A federal judge has ruled in favor of conservation groups who sued the U.S. Forest Service to overturn harmful new provisions of the 2018 Flathead National Forest Revised Plan. The judge rejected the plan’s weakened road and culvert management requirements to protect the habitat of threatened and endangered species in the forest.
The lawsuit challenged the Forest Service for abandoning key habitat protections for threatened grizzly bears and bull trout. The Flathead National Forest Plan has long required the Forest Service to limit the number of roads and reclaim excess roads in grizzly bear habitat, as well as requiring the agency to fully reclaim other roads — including by removing culverts — to compensate for any new road construction. These requirements have secured important habitat areas for both grizzly bears and bull trout.
However, the Forest Service issued a revised Flathead forest plan in 2018 that repealed these requirements and replaced them with a weaker management framework that opens the door for extensive roadbuilding. Under the revised 2018 plan, the Forest Service would not have to reclaim forest roads that exceed management limits or remove culverts but would only need to place a barrier that blocks or obscures the entrance to the road. Without proper reclamation, the habitat fragmentation and other damage caused by the road continue.
In a ruling issued late yesterday, U.S. District Judge Donald Molloy agreed with the conservation groups’ challenge to these weakened plan provisions, ruling that the Forest Service and U.S. Fish and Wildlife Service violated the Endangered Species Act by ignoring the threat caused by continued unauthorized use of unreclaimed roads and arbitrarily abandoning a commitment to culvert removal.
Earthjustice is representing Swan View Coalition and Friends of the Wild Swan in the lawsuit.
“Road construction in sensitive habitats is one of the greatest threats to grizzly bears and bull trout. This ruling recognized our key point that leaving a network of unreclaimed roads in the Flathead forest will drive away grizzlies and dump sediment into bull trout habitat,” said Timothy Preso, managing attorney of Earthjustice’s Northern Rockies regional office.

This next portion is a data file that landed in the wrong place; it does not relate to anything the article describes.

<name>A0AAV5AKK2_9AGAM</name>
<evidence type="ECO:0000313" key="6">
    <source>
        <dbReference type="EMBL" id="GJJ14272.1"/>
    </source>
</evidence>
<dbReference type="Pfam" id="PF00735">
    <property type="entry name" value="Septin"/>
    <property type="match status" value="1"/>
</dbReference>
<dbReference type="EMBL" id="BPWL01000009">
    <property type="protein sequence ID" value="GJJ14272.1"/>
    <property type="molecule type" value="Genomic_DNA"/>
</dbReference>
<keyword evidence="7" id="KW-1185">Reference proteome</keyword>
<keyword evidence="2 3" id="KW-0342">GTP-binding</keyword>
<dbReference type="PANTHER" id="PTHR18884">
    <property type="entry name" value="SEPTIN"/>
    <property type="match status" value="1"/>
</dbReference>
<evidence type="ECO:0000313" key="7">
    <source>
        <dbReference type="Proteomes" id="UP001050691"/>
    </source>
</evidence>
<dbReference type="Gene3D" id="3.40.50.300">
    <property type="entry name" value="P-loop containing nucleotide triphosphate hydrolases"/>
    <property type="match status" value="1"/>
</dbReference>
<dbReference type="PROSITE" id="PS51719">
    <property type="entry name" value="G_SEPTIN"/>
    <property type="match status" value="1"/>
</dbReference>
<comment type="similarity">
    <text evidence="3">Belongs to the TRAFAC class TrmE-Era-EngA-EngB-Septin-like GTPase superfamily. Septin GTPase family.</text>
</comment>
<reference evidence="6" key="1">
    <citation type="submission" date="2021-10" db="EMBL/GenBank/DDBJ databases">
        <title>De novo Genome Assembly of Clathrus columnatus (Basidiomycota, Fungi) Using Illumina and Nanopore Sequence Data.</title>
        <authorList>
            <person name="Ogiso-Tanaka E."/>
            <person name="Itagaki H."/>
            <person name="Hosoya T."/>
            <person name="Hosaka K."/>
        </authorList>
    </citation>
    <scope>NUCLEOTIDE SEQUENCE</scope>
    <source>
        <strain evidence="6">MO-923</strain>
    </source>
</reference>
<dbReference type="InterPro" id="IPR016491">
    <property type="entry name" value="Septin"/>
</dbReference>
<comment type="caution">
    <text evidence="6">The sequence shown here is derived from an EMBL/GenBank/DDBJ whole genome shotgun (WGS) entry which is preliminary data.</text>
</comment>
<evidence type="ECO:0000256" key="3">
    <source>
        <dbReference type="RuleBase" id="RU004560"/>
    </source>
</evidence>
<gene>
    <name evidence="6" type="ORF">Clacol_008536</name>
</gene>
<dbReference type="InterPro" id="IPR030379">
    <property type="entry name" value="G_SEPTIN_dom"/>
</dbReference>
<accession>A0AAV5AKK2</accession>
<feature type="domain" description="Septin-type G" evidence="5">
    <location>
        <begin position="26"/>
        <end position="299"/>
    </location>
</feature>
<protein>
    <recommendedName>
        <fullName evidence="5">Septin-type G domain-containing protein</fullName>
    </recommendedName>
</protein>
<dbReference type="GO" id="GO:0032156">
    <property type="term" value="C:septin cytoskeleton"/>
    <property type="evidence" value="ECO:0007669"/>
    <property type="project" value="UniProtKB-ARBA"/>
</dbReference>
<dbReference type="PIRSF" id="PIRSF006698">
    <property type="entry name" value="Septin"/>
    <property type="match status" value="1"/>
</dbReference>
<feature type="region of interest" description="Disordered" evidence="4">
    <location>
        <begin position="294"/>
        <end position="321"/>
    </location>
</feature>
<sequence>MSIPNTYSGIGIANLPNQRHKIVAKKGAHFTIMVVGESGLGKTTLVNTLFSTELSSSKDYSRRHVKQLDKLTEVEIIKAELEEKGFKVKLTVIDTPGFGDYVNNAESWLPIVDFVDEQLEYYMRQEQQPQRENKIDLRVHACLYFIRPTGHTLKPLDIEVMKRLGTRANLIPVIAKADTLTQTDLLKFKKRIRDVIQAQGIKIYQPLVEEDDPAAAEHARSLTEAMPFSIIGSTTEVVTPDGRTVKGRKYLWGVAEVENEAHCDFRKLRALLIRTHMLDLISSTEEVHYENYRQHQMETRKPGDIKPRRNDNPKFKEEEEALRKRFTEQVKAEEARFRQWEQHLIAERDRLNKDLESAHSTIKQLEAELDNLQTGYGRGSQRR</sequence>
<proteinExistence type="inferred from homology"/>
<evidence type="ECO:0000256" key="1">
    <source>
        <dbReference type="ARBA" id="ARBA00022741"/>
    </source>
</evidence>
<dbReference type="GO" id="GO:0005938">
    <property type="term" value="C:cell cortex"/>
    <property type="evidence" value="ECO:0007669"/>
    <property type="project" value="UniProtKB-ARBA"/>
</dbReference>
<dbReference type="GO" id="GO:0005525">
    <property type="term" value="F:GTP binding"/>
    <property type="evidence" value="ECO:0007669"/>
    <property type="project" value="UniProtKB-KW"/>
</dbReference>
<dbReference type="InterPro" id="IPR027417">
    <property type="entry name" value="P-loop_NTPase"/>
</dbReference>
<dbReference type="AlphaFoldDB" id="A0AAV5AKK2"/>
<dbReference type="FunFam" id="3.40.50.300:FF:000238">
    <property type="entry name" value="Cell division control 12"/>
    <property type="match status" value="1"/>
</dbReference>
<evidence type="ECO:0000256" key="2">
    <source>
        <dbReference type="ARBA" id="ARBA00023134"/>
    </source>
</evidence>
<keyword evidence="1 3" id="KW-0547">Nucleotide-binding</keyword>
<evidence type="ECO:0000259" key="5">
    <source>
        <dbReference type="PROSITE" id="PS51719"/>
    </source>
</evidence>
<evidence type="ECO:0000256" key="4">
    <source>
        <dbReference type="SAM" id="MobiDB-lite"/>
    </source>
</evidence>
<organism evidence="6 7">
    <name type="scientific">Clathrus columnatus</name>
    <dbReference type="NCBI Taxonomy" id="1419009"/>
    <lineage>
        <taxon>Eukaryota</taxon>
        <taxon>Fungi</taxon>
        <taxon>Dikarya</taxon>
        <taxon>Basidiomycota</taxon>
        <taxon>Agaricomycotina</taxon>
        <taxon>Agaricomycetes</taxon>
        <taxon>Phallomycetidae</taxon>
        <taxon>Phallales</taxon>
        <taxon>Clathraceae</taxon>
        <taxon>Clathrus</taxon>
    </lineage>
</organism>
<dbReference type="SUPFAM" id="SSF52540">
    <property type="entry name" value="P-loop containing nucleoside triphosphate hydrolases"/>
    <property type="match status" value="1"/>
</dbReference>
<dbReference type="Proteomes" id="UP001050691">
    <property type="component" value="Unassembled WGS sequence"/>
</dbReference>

Under the lax revised plan, the Forest Service had already planned extensive new roadbuilding in the Flathead Forest. New projects proposed under the revised plan threaten nearly 70 miles of new road construction in grizzly bear and bull trout habitat. By contrast, the Forest Service built only 3.2 miles of new roads in grizzly bear habitat over 14 years under the former, stronger plan.
The judge’s ruling made clear that the new roadbuilding projects proposed under the revised plan will need to undergo a new site-specific Endangered Species Act review while government officials reconsider the rejected plan provisions. This is important for both grizzlies and bull trout. Studies have found that grizzlies avoid road, even those not in use. Roads — even roads closed to human travel — are a major source of harmful sediment in bull trout streams.
“This isn’t rocket science,” said Swan View Coalition Chair Keith Hammer. “The new Forest Plan attempted to allow unlimited miles of roads to be built in grizzly bear and bull trout habitat by simply not counting them as roads. The prior Forest Plan required that roads be fully reclaimed and their culverts removed to protect both species before being dismissed as roads.”
“The Flathead eliminated the very standards that increased the grizzly bear population and protected bull trout habitat,” said Arlene Montgomery, Program Director for Friends of the Wild Swan. “The Flathead is setting ticking time bombs across the Forest by building more roads and not removing culverts from closed roads. Culverts plug with debris and blow out — dumping tons of sediment into native fish habitat and polluting streams.”
The Flathead National Forest encompasses 2.4 million acres of public land in northwest Montana, including large areas of public land adjacent to Glacier National Park. The Flathead provides key habitat for the Northern Continental Divide Ecosystem population of grizzly bears, whose range extends from the Park southward down the spine of the Northern Rockies, as well as a significant stronghold for the region’s threatened bull trout.